Naqoyqatsi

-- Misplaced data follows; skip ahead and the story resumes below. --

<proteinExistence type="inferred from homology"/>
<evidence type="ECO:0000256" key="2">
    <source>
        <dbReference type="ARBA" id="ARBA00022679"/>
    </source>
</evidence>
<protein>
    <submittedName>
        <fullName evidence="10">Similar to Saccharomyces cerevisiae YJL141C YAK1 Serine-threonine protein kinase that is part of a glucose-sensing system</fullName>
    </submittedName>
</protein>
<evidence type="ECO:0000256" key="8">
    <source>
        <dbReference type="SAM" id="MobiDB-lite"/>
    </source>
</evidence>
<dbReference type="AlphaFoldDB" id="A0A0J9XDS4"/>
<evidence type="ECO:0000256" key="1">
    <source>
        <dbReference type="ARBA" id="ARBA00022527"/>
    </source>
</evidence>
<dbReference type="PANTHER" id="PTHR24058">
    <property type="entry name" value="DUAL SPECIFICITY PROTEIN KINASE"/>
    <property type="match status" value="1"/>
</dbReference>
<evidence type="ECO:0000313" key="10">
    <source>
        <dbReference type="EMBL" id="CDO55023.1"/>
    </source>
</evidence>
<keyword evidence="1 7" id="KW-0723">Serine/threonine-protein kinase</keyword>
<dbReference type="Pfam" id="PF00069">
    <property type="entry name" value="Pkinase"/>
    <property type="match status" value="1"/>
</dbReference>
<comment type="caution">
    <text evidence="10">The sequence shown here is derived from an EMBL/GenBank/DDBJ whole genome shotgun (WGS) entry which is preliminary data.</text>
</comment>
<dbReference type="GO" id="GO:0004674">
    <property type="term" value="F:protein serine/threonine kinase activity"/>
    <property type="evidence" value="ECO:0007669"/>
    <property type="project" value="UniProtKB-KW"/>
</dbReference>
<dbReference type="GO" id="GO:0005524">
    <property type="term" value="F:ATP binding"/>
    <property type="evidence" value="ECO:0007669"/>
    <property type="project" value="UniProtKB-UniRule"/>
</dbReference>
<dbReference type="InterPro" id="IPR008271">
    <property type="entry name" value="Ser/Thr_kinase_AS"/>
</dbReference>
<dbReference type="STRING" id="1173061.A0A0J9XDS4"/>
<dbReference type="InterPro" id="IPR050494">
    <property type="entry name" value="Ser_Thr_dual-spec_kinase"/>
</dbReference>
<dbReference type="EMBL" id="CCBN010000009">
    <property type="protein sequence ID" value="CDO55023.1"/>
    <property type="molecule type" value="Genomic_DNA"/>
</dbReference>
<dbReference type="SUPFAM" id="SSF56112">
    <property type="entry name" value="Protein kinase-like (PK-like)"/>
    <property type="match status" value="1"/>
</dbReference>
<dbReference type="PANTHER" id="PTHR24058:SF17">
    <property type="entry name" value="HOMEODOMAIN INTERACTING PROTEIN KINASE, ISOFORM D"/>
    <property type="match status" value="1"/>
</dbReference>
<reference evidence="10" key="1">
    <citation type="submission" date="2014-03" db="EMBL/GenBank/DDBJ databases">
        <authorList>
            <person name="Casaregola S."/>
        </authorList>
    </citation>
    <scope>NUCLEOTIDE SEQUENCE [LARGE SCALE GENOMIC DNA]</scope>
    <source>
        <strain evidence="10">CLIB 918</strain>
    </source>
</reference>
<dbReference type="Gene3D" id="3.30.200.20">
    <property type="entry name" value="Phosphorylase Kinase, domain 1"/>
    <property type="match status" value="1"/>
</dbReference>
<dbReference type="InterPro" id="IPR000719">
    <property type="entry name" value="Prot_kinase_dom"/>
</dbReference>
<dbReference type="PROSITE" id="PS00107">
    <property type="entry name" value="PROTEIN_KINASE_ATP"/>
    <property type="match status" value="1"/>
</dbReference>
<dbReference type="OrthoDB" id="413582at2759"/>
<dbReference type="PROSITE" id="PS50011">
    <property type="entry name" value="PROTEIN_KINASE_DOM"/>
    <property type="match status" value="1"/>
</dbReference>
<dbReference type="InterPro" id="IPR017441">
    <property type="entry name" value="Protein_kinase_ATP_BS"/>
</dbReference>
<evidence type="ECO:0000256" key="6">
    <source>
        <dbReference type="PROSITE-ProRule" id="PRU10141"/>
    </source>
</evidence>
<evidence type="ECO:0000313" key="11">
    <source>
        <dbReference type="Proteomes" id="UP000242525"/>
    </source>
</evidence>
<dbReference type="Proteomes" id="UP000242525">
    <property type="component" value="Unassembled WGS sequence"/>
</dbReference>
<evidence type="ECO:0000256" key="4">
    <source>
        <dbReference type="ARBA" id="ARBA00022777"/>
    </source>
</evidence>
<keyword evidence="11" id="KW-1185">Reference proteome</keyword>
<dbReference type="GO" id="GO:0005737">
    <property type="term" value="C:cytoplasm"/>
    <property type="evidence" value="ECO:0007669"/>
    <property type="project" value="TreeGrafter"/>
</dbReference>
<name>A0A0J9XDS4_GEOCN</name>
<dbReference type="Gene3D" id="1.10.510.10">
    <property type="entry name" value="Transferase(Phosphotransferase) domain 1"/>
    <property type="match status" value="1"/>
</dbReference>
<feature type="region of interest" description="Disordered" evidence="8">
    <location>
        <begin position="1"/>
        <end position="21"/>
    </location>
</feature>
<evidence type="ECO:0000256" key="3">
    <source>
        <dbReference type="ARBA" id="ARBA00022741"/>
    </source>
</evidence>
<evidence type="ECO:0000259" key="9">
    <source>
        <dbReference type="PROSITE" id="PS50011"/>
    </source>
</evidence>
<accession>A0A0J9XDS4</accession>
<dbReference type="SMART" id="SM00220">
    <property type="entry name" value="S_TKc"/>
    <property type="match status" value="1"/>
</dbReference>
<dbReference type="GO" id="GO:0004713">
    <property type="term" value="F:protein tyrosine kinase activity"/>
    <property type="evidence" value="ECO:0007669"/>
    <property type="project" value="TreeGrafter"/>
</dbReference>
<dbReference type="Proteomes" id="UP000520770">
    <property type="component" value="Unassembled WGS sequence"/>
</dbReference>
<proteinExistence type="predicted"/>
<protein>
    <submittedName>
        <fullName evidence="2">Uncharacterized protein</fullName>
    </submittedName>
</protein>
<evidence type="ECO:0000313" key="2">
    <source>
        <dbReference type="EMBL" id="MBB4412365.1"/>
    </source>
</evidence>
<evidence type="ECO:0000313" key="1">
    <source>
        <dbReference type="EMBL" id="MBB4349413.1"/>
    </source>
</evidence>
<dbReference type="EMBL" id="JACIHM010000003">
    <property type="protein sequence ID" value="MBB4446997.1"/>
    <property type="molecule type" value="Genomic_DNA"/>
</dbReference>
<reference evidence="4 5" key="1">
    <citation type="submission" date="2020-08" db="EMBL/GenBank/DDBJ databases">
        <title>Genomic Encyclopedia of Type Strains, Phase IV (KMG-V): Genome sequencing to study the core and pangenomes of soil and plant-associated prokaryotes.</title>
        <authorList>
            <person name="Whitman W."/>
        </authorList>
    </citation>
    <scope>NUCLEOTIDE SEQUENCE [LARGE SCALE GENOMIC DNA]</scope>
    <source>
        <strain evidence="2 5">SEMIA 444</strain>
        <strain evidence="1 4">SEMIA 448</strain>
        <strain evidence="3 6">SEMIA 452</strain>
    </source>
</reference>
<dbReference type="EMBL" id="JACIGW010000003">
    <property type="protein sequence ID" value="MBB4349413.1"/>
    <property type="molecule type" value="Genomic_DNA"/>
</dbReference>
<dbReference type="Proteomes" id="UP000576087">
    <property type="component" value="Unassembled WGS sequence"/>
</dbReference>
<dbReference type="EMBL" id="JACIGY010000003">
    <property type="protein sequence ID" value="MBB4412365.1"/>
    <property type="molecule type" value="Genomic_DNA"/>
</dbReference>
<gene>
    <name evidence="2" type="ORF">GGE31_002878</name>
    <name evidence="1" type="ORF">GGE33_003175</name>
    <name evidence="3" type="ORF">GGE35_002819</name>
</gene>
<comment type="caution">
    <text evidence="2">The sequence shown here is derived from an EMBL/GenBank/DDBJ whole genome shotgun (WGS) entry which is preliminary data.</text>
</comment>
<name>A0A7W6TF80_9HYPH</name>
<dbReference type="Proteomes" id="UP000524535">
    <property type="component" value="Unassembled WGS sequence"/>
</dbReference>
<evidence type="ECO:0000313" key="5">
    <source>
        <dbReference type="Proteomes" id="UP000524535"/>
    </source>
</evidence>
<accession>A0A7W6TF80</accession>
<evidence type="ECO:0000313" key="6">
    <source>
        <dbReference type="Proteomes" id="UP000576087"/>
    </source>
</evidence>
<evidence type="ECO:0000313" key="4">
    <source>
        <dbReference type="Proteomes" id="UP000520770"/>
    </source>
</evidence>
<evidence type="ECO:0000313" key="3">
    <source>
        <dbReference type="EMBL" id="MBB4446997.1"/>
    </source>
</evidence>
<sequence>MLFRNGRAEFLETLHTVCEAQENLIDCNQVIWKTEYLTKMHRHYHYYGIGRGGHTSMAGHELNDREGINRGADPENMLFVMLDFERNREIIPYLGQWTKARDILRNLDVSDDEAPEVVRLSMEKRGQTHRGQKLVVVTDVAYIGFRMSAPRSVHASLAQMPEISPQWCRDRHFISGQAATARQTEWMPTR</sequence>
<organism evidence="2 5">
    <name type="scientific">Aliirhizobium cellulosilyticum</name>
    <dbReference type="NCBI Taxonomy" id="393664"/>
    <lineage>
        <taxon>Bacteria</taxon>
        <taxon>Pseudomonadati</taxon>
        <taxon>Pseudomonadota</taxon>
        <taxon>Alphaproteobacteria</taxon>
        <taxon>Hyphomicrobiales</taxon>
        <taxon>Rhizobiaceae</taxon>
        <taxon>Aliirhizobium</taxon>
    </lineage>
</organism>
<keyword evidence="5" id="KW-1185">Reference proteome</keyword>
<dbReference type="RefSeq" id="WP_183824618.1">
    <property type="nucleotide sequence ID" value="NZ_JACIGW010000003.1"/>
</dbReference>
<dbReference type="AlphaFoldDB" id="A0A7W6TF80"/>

Naqoyqatsi completes the cinematic trilogy initiated by director Godfrey Reggio's Koyaanisqatsi (1982) and Powaqqatsi (1988), films that use beautiful, poetically edited imagery to portray a world on the verge of going to hell. Nature collides with technology, ancient cultures meet first-world encroachment, and as science advances, so does humanity's ability to extinguish itself. Reggio's approach is simple: He makes everyday existence seem new and strange by speeding it up, slowing it down, focusing on unnoticed details, or, in his latest film, placing it in a digital collage. His message is even simpler: None of this will do the world any good. Naqoyqatsi takes its name from a Hopi word that can be translated as "war as a way of life," and it opens with an image that encapsulates the film—a digitized version of Pieter Bruegel's Tower Of Babel, fading into a once-grand urban structure that now stands rotting and vacant. What follows alternates between eye-poppingly arresting and eye-rollingly obvious. Goose-stepping Nazis give way to U.S. Army advertisements that lead in turn to images of Albert Einstein. Can mushroom clouds be far behind? Of course not, and at such points, Reggio comes close to turning his film into a highbrow head picture. The trilogy's third installment doesn't always benefit from Reggio's newfound appreciation for digital effects, either. Part of what made Koyaanisqatsi such a revelation was its purely cinematic dependence on unconstructed imagery. Here, he adds a parade of religious, corporate, and political icons, and what's already preachy turns heavy-handed. (Though given that the advertising industry has co-opted so much of Reggio's approach, trying something new probably wasn't such a bad idea.) Then there's the message itself, found in the film's near-apocalyptic vision of a world in chaos, as if the current era were any more chaotic than other historical periods. And yet, briefly, while it's on the screen, Reggio makes his take on the world convincing. Backed again by a fitting Philip Glass score, full of leaping arpeggios and hypnotically repeated themes, the film makes art from the chaos, using technology's cutting edge to advocate a year-zero approach to life. Reggio balances his vision between some staggering contradictions, but that vision is purely his own.

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